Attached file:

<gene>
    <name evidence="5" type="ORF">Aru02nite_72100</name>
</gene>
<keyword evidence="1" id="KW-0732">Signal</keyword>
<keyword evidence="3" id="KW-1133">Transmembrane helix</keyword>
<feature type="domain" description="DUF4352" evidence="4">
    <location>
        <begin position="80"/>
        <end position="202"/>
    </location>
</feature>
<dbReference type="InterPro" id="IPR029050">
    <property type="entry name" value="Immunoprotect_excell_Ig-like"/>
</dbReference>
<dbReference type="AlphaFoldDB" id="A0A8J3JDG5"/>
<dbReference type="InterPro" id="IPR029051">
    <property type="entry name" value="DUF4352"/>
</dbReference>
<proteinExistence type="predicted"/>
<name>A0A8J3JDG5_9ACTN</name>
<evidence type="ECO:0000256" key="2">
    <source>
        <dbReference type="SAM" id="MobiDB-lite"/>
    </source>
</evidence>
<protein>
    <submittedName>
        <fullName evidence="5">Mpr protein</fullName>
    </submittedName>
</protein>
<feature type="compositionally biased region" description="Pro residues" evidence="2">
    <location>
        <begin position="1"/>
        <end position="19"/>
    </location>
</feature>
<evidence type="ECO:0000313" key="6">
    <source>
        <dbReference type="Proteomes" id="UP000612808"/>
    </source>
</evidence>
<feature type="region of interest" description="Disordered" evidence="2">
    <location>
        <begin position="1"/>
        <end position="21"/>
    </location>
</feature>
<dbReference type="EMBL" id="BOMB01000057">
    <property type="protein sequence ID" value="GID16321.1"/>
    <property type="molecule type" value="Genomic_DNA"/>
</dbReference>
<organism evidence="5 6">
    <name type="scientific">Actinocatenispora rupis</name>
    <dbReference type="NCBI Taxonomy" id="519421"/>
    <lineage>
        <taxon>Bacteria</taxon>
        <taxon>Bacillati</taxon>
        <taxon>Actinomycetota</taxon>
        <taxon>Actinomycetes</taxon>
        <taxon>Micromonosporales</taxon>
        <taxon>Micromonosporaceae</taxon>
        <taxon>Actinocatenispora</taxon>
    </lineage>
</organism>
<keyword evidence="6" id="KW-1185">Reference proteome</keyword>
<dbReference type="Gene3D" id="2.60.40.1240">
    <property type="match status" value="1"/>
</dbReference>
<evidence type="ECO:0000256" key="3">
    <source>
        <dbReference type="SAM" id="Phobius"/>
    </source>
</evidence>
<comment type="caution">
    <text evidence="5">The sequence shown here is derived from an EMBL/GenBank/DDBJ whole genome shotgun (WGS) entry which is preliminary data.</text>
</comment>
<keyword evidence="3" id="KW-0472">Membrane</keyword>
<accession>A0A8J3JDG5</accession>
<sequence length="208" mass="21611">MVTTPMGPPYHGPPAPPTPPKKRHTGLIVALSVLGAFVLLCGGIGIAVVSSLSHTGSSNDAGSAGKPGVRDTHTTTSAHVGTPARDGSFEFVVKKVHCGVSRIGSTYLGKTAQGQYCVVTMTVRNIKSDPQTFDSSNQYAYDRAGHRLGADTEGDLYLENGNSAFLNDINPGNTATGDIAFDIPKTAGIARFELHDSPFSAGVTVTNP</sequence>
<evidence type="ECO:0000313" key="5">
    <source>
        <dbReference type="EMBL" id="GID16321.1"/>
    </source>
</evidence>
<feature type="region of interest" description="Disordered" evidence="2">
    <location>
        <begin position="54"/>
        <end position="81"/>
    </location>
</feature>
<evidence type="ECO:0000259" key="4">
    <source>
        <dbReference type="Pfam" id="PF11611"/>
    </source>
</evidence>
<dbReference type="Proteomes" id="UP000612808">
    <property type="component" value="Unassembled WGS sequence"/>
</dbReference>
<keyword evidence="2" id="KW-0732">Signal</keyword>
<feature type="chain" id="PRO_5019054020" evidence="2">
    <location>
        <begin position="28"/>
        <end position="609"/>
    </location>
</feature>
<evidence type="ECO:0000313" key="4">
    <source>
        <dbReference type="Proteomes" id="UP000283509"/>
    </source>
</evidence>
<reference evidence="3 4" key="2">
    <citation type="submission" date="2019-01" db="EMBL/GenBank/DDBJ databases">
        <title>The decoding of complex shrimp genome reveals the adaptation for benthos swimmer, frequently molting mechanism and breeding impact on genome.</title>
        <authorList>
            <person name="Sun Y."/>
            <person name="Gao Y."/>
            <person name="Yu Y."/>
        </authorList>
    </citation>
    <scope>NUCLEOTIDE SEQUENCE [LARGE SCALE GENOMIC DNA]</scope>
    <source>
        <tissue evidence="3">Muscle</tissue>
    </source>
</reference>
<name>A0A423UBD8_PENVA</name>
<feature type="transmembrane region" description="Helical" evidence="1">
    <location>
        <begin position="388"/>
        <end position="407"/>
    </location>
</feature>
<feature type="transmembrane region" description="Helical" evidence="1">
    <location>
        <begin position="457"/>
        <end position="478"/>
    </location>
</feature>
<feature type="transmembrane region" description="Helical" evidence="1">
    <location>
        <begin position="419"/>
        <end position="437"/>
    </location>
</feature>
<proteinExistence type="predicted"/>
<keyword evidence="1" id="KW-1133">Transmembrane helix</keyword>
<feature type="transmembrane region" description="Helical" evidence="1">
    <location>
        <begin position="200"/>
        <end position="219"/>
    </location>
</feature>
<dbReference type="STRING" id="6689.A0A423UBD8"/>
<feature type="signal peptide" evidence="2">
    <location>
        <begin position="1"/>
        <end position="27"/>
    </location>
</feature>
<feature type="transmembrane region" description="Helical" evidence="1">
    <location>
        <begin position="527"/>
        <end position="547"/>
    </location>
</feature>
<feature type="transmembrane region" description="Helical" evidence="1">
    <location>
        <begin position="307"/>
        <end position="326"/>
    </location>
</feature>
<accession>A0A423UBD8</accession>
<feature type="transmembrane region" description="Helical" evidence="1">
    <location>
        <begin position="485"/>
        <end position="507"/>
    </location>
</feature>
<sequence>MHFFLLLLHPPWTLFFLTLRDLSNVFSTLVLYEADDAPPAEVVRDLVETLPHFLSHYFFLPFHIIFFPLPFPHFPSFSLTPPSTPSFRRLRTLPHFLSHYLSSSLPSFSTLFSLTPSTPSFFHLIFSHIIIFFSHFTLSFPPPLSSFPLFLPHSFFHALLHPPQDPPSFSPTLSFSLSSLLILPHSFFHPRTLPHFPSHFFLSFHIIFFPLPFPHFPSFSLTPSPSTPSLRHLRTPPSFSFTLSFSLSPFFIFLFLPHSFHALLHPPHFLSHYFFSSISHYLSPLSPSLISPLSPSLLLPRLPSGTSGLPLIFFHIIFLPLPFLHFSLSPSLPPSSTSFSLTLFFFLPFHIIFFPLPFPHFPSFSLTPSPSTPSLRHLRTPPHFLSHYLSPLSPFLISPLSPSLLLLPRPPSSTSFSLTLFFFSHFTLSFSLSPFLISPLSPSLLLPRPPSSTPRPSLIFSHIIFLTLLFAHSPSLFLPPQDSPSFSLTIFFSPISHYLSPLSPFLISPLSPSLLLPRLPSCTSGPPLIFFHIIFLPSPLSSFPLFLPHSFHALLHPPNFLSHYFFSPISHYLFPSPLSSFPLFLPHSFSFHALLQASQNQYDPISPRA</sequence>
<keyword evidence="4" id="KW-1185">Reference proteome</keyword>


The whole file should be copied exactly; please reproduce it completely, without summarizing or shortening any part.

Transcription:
<gene>
    <name evidence="5" type="ORF">Aru02nite_72100</name>
</gene>
<keyword evidence="1" id="KW-0732">Signal</keyword>
<keyword evidence="3" id="KW-1133">Transmembrane helix</keyword>
<feature type="domain" description="DUF4352" evidence="4">
    <location>
        <begin position="80"/>
        <end position="202"/>
    </location>
</feature>
<dbReference type="InterPro" id="IPR029050">
    <property type="entry name" value="Immunoprotect_excell_Ig-like"/>
</dbReference>
<dbReference type="AlphaFoldDB" id="A0A8J3JDG5"/>
<dbReference type="InterPro" id="IPR029051">
    <property type="entry name" value="DUF4352"/>
</dbReference>
<proteinExistence type="predicted"/>
<name>A0A8J3JDG5_9ACTN</name>
<evidence type="ECO:0000256" key="2">
    <source>
        <dbReference type="SAM" id="MobiDB-lite"/>
    </source>
</evidence>
<protein>
    <submittedName>
        <fullName evidence="5">Mpr protein</fullName>
    </submittedName>
</protein>
<feature type="compositionally biased region" description="Pro residues" evidence="2">
    <location>
        <begin position="1"/>
        <end position="19"/>
    </location>
</feature>
<evidence type="ECO:0000313" key="6">
    <source>
        <dbReference type="Proteomes" id="UP000612808"/>
    </source>
</evidence>
<feature type="region of interest" description="Disordered" evidence="2">
    <location>
        <begin position="1"/>
        <end position="21"/>
    </location>
</feature>
<dbReference type="EMBL" id="BOMB01000057">
    <property type="protein sequence ID" value="GID16321.1"/>
    <property type="molecule type" value="Genomic_DNA"/>
</dbReference>
<organism evidence="5 6">
    <name type="scientific">Actinocatenispora rupis</name>
    <dbReference type="NCBI Taxonomy" id="519421"/>
    <lineage>
        <taxon>Bacteria</taxon>
        <taxon>Bacillati</taxon>
        <taxon>Actinomycetota</taxon>
        <taxon>Actinomycetes</taxon>
        <taxon>Micromonosporales</taxon>
        <taxon>Micromonosporaceae</taxon>
        <taxon>Actinocatenispora</taxon>
    </lineage>
</organism>
<keyword evidence="6" id="KW-1185">Reference proteome</keyword>
<dbReference type="Gene3D" id="2.60.40.1240">
    <property type="match status" value="1"/>
</dbReference>
<evidence type="ECO:0000256" key="3">
    <source>
        <dbReference type="SAM" id="Phobius"/>
    </source>
</evidence>
<comment type="caution">
    <text evidence="5">The sequence shown here is derived from an EMBL/GenBank/DDBJ whole genome shotgun (WGS) entry which is preliminary data.</text>
</comment>
<keyword evidence="3" id="KW-0472">Membrane</keyword>
<accession>A0A8J3JDG5</accession>
<sequence length="208" mass="21611">MVTTPMGPPYHGPPAPPTPPKKRHTGLIVALSVLGAFVLLCGGIGIAVVSSLSHTGSSNDAGSAGKPGVRDTHTTTSAHVGTPARDGSFEFVVKKVHCGVSRIGSTYLGKTAQGQYCVVTMTVRNIKSDPQTFDSSNQYAYDRAGHRLGADTEGDLYLENGNSAFLNDINPGNTATGDIAFDIPKTAGIARFELHDSPFSAGVTVTNP</sequence>
<evidence type="ECO:0000313" key="5">
    <source>
        <dbReference type="EMBL" id="GID16321.1"/>
    </source>
</evidence>
<feature type="region of interest" description="Disordered" evidence="2">
    <location>
        <begin position="54"/>
        <end position="81"/>
    </location>
</feature>
<evidence type="ECO:0000259" key="4">
    <source>
        <dbReference type="Pfam" id="PF11611"/>
    </source>
</evidence>
<dbReference type="Proteomes" id="UP000612808">
    <property type="component" value="Unassembled WGS sequence"/>
</dbReference>
<keyword evidence="2" id="KW-0732">Signal</keyword>
<feature type="chain" id="PRO_5019054020" evidence="2">
    <location>
        <begin position="28"/>
        <end position="609"/>
    </location>
</feature>
<evidence type="ECO:0000313" key="4">
    <source>
        <dbReference type="Proteomes" id="UP000283509"/>
    </source>
</evidence>
<reference evidence="3 4" key="2">
    <citation type="submission" date="2019-01" db="EMBL/GenBank/DDBJ databases">
        <title>The decoding of complex shrimp genome reveals the adaptation for benthos swimmer, frequently molting mechanism and breeding impact on genome.</title>
        <authorList>
            <person name="Sun Y."/>
            <person name="Gao Y."/>
            <person name="Yu Y."/>
        </authorList>
    </citation>
    <scope>NUCLEOTIDE SEQUENCE [LARGE SCALE GENOMIC DNA]</scope>
    <source>
        <tissue evidence="3">Muscle</tissue>
    </source>
</reference>
<name>A0A423UBD8_PENVA</name>
<feature type="transmembrane region" description="Helical" evidence="1">
    <location>
        <begin position="388"/>
        <end position="407"/>
    </location>
</feature>
<feature type="transmembrane region" description="Helical" evidence="1">
    <location>
        <begin position="457"/>
        <end position="478"/>
    </location>
</feature>
<feature type="transmembrane region" description="Helical" evidence="1">
    <location>
        <begin position="419"/>
        <end position="437"/>
    </location>
</feature>
<proteinExistence type="predicted"/>
<keyword evidence="1" id="KW-1133">Transmembrane helix</keyword>
<feature type="transmembrane region" description="Helical" evidence="1">
    <location>
        <begin position="200"/>
        <end position="219"/>
    </location>
</feature>
<dbReference type="STRING" id="6689.A0A423UBD8"/>
<feature type="signal peptide" evidence="2">
    <location>
        <begin position="1"/>
        <end position="27"/>
    </location>
</feature>
<feature type="transmembrane region" description="Helical" evidence="1">
    <location>
        <begin position="527"/>
        <end position="547"/>
    </location>
</feature>
<feature type="transmembrane region" description="Helical" evidence="1">
    <location>
        <begin position="307"/>
        <end position="326"/>
    </location>
</feature>
<accession>A0A423UBD8</accession>
<feature type="transmembrane region" description="Helical" evidence="1">
    <location>
        <begin position="485"/>
        <end position="507"/>
    </location>
</feature>
<sequence>MHFFLLLLHPPWTLFFLTLRDLSNVFSTLVLYEADDAPPAEVVRDLVETLPHFLSHYFFLPFHIIFFPLPFPHFPSFSLTPPSTPSFRRLRTLPHFLSHYLSSSLPSFSTLFSLTPSTPSFFHLIFSHIIIFFSHFTLSFPPPLSSFPLFLPHSFFHALLHPPQDPPSFSPTLSFSLSSLLILPHSFFHPRTLPHFPSHFFLSFHIIFFPLPFPHFPSFSLTPSPSTPSLRHLRTPPSFSFTLSFSLSPFFIFLFLPHSFHALLHPPHFLSHYFFSSISHYLSPLSPSLISPLSPSLLLPRLPSGTSGLPLIFFHIIFLPLPFLHFSLSPSLPPSSTSFSLTLFFFLPFHIIFFPLPFPHFPSFSLTPSPSTPSLRHLRTPPHFLSHYLSPLSPFLISPLSPSLLLLPRPPSSTSFSLTLFFFSHFTLSFSLSPFLISPLSPSLLLPRPPSSTPRPSLIFSHIIFLTLLFAHSPSLFLPPQDSPSFSLTIFFSPISHYLSPLSPFLISPLSPSLLLPRLPSCTSGPPLIFFHIIFLPSPLSSFPLFLPHSFHALLHPPNFLSHYFFSPISHYLFPSPLSSFPLFLPHSFSFHALLQASQNQYDPISPRA</sequence>
<keyword evidence="4" id="KW-1185">Reference proteome</keyword>